GUY RAZ, host:
It's safe to say some of those members of Congress might chalk up the decline in civility in part to the men and women on cable TV, including one of the most influential, Glenn Beck.
(Montage of clips from TV show "The Glenn Beck Program")
Mr. GLENN BECK (Host, "The Glenn Beck Program"): Oh, we can't afford any more... The battle for the soul of America... The paradigm is about to change... Where our Constitution is hanging by a thread... We would like some sanity in our country for a second...
RAZ: Now, all that may sound like stock political tirades, but take another listen.
(Soundbite of TV show "The Glenn Beck Program")
Mr. BECK: Our Constitution is hanging by a thread.
RAZ: That phrase, hanging by a thread, may have a deeper meaning, at least to a small minority of people within The Church of Jesus Christ of Latter-Day Saints, better known as the Mormon Church.
Glenn Beck is an LDS member himself, and in a new book, Washington Post columnist Dana Milbank makes the case that there's a specific reason Beck uses that phrase.
Mr. DANA MILBANK (Author, "Tears of a Clown: Glenn Beck and the Tea Bagging of America"): Hanging by a thread is the word. That's the word that keeps getting repeated over and over again through the generations. And as this has been described by...
RAZ: According to obscure Mormon lore, something called the White Horse Prophecy foretells a time when the Constitution hangs by a thread, a time when Mormon elders will rise up to rescue America from tyranny.
Mr. MILBANK: It's actually a fairly benign prophecy. They're talking about restoring law and order and peace and tranquility. It doesn't sound like a violent thing, although sometimes in Beck's telling, it turns into that...
RAZ: And this is a relatively obscure...
Mr. MILBANK: It is. And I think a lot of Mormons say, well, wait. That is not a central tenet of our thinking. That's off on the side here. And I agree. I think that in many ways, Glenn Beck has picked up some of the more obscure and indeed some of the more extreme work of Mormon thinkers such as Cleon Skousen who are quite controversial.
RAZ: Now, in a moment, we'll get into how you believe Glenn Beck sort of makes allusions to some of these Mormon ideas in his rhetoric. But I want to listen to him using that phrase. This is an interview that he did with Senator Orrin Hatch about a year and a half ago, who is also a Mormon. He's a Republican senator from Utah. Let's take a listen.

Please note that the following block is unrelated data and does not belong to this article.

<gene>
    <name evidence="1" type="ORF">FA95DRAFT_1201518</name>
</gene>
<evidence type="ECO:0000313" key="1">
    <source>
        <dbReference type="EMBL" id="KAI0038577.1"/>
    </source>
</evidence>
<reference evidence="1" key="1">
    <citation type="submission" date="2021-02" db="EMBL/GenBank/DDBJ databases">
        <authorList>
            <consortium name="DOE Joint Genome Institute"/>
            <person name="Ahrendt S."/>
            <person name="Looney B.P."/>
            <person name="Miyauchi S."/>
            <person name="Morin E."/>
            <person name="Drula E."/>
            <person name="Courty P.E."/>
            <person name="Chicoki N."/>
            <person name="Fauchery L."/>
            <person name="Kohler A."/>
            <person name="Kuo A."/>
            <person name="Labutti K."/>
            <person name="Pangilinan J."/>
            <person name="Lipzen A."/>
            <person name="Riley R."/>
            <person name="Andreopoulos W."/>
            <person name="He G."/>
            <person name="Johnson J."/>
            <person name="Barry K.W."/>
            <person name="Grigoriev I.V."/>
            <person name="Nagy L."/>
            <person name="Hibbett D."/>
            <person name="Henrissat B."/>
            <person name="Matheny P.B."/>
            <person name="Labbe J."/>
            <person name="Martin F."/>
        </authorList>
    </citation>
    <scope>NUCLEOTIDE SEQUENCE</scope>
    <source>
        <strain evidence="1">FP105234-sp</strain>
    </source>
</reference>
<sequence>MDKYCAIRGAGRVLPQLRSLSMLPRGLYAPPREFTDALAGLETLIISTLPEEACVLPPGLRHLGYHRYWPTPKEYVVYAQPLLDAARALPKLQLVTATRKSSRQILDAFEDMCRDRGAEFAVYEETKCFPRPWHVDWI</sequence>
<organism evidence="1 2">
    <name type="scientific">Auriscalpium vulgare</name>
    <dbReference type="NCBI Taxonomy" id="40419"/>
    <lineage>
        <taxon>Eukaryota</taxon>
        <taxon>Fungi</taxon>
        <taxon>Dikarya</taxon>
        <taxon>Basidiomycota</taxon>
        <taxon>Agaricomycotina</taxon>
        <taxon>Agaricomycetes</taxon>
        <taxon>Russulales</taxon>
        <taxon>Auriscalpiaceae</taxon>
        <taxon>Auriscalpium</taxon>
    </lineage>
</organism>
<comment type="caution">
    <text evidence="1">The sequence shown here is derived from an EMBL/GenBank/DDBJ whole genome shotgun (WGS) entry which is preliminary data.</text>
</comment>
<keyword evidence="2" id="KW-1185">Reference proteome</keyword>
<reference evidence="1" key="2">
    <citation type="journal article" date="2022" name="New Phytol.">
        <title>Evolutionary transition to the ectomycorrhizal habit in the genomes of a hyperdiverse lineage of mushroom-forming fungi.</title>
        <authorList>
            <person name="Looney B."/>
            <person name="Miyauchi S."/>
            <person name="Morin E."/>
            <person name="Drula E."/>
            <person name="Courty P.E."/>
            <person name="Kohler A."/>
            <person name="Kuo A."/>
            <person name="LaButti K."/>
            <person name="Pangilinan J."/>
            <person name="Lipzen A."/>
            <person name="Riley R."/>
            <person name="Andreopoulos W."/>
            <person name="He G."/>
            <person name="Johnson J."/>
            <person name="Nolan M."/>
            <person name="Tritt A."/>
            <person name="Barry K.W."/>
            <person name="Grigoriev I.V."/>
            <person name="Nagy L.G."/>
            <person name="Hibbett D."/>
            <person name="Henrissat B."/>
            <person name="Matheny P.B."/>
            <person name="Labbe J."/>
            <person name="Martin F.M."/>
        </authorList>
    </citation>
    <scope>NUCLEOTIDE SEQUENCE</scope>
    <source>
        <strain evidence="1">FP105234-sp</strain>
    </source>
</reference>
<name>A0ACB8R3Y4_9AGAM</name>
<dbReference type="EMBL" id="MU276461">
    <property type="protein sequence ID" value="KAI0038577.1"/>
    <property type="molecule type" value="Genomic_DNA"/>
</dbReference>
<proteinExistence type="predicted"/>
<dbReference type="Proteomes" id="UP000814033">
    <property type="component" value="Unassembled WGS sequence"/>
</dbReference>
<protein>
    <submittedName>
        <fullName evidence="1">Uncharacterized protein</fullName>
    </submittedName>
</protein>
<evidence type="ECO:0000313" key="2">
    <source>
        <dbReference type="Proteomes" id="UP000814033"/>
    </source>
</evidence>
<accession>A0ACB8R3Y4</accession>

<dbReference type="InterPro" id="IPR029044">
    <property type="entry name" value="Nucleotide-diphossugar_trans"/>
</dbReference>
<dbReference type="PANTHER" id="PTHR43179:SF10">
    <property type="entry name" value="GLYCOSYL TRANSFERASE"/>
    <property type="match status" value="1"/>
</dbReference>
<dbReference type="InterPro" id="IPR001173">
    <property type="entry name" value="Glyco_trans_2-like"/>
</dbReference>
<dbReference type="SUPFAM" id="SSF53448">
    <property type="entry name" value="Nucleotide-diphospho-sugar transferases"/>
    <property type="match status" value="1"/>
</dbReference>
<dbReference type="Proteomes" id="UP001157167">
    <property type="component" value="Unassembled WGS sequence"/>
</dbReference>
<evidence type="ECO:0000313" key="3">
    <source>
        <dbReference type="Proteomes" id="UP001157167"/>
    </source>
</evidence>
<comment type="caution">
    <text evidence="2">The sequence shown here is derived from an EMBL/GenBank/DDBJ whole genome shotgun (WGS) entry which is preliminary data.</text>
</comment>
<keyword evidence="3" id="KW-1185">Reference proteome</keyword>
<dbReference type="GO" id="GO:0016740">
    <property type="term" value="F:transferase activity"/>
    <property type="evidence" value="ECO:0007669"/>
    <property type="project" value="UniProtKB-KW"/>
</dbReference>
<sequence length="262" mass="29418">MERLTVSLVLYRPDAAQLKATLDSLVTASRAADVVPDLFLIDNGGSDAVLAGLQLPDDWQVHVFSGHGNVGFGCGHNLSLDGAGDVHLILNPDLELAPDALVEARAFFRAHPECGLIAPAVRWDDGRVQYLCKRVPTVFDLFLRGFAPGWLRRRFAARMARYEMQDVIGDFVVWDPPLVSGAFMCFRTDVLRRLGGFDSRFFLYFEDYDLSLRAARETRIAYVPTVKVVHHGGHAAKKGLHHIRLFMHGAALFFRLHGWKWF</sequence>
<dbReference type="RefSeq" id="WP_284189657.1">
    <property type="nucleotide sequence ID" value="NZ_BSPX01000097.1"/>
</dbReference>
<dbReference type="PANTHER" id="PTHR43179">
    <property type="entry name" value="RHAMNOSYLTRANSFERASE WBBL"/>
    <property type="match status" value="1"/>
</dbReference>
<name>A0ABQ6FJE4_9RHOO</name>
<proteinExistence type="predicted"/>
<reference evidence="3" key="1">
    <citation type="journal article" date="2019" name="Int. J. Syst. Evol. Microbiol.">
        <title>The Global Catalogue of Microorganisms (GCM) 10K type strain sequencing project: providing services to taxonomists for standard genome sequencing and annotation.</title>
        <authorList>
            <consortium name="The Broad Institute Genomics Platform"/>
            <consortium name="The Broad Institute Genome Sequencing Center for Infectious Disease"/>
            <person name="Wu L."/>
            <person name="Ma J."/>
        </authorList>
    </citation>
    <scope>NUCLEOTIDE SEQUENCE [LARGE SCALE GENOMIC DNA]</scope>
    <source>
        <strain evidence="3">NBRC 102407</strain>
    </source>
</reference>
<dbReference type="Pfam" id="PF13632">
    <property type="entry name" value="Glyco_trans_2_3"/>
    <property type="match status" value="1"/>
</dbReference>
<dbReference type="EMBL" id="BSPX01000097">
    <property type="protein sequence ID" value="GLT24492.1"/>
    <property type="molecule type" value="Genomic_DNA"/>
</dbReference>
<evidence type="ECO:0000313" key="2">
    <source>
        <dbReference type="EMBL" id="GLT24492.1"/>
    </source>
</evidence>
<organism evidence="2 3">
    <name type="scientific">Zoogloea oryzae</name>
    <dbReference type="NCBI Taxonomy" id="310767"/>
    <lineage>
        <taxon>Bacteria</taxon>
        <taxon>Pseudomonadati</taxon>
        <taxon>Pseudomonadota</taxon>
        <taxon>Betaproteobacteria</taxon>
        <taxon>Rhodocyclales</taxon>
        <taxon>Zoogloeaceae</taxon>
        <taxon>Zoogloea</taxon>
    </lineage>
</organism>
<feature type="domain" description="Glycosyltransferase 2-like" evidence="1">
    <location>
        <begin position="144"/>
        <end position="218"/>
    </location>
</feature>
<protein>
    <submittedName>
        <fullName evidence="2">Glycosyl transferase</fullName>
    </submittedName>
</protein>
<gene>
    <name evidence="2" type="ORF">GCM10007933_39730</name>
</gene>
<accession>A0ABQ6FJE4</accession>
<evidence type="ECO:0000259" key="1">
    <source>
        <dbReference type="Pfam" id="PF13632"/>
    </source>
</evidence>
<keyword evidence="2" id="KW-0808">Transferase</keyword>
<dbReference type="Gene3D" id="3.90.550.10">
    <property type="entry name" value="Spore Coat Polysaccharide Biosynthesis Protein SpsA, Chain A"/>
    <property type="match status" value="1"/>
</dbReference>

(Soundbite of TV show "The Glenn Beck Program")
Mr. BECK: Hello, Senator. How are you, sir?
Senator ORRIN HATCH (Republican, Utah): Well, nice to be with you, Glenn. I appreciate your program, and I appreciate all that you're trying to do here in spreading the word.
Mr. BECK: Barack Obama - talk about the Constitution.
Sen. HATCH: Oh, yeah.
Mr. BECK: And I thought, we are at the point, or we are very near the point, where our Constitution is hanging by a thread.
Sen. HATCH: You got that right. I believe the Constitution is hanging by a thread.
RAZ: Okay. So there, you hear that tape. Now, I hear that tape, Dana, and I think: I've heard that plenty of times in my life, people saying, well, the Constitution's hanging by a thread, or this victory is hanging by a thread.
Mr. MILBANK: Mm-hmm.
RAZ: I'm wondering if there really is a subtext there.
Mr. MILBANK: It's possible that there's not, except that when you look at it, and he had Orrin Hatch on again and used that exact same phrase again, it's a phrase that Beck has used repeatedly over time. He is the guy who sees himself and his followers as rescuing the Constitution that is hanging by this proverbial thread.
RAZ: Say he is informed - and I would assume he is informed by his Mormon faith, right...
Mr. MILBANK: Mm-hmm.
RAZ: ...and he - on his program, he makes certain allusions to things that maybe he's read in the Book of Mormon or things that he's heard in church on Sunday. What's wrong with that? I mean, plenty of people on television and politicians do the same thing every day.